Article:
This tale that spans 10 years is crafted to fit the locale, the San Francisco Bay Area, the era, the 1980s to the 90s, and the human foibles of a rich array of characters carefully revealed by author Jennifer Dwight. More a novel than a mystery, The Tolling of Mercedes Bell lulls readers by the rhythmic pace that is the unfolding of a new life for recently-widowed Mercedes and her seven-year-old daughter, Germaine.
Mercedes is an emotionally fragile, yet stubborn quasi paralegal. Her drunkard husband’s single car crash has left her penniless and in desperate need of a job. She and Germaine leave a rental house in Piedmont to settle into a rental cottage in an undesirable part of Oakland. Author Dwight has obviously frequented the areas she describes in minute detail. Coincidentally, my wife lived just blocks from the Grand Lake Theater in Oakland where Mercedes buys her newspapers and she vouched for the authenticity of the writing.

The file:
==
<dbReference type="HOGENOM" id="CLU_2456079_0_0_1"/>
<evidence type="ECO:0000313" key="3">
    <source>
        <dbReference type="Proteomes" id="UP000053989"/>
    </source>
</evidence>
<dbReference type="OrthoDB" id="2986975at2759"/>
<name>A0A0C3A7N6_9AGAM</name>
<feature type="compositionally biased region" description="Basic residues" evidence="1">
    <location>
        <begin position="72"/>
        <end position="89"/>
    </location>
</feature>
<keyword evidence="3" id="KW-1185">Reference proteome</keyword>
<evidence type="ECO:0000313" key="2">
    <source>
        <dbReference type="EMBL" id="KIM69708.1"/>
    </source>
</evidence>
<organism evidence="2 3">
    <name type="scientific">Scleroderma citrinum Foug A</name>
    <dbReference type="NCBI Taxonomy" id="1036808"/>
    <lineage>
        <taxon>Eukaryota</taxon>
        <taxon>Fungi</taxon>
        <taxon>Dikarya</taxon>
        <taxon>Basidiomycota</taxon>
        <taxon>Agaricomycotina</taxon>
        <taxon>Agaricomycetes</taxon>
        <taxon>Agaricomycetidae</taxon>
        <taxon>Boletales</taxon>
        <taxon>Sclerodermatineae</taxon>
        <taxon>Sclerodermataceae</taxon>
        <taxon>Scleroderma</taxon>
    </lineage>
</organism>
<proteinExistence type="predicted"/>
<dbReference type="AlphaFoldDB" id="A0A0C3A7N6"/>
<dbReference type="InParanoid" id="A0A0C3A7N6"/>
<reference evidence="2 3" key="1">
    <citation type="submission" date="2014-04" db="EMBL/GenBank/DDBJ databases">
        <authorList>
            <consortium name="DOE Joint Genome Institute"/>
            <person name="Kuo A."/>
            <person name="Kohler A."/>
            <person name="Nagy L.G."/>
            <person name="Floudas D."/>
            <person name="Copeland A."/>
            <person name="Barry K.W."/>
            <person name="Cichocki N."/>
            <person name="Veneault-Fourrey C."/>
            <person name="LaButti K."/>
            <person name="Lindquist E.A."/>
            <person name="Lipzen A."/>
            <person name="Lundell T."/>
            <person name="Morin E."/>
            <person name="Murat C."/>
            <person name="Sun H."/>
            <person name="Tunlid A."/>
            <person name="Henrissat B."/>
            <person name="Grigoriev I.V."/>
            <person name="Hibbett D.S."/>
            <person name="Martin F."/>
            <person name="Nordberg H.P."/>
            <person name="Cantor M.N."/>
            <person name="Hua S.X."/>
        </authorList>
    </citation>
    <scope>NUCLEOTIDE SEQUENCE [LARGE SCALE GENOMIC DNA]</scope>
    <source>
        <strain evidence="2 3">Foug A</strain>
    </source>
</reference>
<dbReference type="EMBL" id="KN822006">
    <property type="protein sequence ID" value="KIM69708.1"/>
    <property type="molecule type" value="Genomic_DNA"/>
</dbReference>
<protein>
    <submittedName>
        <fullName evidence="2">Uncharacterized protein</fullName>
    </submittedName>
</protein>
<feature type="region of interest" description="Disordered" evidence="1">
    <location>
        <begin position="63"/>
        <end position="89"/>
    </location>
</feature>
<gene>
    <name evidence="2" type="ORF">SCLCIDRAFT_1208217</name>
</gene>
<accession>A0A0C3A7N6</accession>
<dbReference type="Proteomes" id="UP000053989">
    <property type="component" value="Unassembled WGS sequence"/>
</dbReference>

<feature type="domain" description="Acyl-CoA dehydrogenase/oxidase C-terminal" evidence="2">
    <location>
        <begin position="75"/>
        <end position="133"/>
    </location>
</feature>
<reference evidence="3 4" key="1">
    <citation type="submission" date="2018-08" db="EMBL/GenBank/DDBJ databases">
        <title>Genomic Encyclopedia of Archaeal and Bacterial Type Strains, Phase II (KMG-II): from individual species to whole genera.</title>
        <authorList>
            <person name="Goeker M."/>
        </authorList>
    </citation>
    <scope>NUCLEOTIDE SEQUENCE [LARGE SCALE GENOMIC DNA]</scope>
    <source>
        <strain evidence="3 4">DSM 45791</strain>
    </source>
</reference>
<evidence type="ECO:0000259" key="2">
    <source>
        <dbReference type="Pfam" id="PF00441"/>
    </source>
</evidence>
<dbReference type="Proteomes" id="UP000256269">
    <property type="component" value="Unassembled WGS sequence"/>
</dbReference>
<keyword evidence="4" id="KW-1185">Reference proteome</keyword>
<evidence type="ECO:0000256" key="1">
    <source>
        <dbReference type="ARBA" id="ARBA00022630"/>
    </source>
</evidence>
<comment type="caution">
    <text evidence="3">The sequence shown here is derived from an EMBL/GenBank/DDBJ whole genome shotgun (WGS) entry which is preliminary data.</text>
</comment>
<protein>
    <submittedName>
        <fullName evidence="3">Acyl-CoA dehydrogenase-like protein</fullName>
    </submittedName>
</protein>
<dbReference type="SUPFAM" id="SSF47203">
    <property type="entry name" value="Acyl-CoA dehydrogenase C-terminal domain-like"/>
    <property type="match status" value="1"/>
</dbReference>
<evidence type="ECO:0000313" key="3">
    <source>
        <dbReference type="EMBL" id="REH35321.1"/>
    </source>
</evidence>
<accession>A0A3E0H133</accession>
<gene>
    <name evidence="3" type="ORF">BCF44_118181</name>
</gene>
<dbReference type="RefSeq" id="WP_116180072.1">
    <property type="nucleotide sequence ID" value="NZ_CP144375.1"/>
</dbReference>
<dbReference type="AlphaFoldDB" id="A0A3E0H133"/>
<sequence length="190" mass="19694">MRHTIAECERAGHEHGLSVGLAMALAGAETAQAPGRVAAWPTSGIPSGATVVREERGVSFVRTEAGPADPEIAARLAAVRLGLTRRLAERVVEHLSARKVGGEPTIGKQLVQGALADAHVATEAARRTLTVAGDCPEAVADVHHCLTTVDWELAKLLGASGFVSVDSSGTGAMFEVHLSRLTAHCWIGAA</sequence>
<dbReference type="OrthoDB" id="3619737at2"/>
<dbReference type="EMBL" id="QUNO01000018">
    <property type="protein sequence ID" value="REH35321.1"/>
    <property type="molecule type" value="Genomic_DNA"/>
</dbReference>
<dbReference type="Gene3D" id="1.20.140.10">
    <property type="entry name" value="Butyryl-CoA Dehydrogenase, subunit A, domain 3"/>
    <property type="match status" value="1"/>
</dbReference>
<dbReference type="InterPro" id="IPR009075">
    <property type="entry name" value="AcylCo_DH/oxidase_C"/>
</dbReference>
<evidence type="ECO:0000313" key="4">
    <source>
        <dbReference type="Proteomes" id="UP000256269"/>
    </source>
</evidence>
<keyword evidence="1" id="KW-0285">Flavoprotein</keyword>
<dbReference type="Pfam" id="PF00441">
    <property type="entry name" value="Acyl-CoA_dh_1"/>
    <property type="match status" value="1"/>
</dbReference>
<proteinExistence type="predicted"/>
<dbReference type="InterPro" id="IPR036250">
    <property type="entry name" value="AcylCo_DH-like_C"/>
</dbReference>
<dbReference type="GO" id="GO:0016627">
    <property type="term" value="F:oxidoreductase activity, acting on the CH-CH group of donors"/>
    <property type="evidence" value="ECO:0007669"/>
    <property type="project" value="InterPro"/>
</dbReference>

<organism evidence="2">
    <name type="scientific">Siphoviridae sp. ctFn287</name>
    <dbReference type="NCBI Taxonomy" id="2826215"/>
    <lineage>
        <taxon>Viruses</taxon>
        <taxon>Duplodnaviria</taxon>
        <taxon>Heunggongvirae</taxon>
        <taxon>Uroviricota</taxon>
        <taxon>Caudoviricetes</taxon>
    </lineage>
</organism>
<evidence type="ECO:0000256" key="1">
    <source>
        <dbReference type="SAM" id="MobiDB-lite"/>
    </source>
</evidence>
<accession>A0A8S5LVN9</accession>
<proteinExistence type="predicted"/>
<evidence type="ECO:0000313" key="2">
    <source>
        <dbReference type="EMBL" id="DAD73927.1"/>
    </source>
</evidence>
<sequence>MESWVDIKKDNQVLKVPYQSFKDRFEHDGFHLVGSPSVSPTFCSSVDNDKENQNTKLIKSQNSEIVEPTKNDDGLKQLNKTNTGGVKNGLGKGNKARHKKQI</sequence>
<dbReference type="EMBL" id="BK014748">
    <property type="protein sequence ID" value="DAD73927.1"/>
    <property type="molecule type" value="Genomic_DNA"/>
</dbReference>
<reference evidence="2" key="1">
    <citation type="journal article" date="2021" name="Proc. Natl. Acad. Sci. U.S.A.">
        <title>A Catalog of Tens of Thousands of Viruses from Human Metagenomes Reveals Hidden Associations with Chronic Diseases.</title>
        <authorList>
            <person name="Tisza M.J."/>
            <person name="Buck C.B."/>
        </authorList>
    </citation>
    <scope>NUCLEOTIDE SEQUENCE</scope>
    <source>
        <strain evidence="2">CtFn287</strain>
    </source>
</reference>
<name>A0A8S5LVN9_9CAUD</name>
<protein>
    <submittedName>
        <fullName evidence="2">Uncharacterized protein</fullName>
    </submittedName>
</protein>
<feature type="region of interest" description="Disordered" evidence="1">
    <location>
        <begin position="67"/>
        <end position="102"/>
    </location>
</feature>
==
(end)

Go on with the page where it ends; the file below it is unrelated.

The biggest shift from the minor key of the musical score, yes this is movie material, comes when Mercedes has realized her goal of steady employment at a law firm. Given the era, the notion of a tall, handsome single lawyer becoming infatuated with her is no surprise; however, what follows is eye opening to say the least! Long-time residents of northern California have an advantage in figuring out the conclusion.
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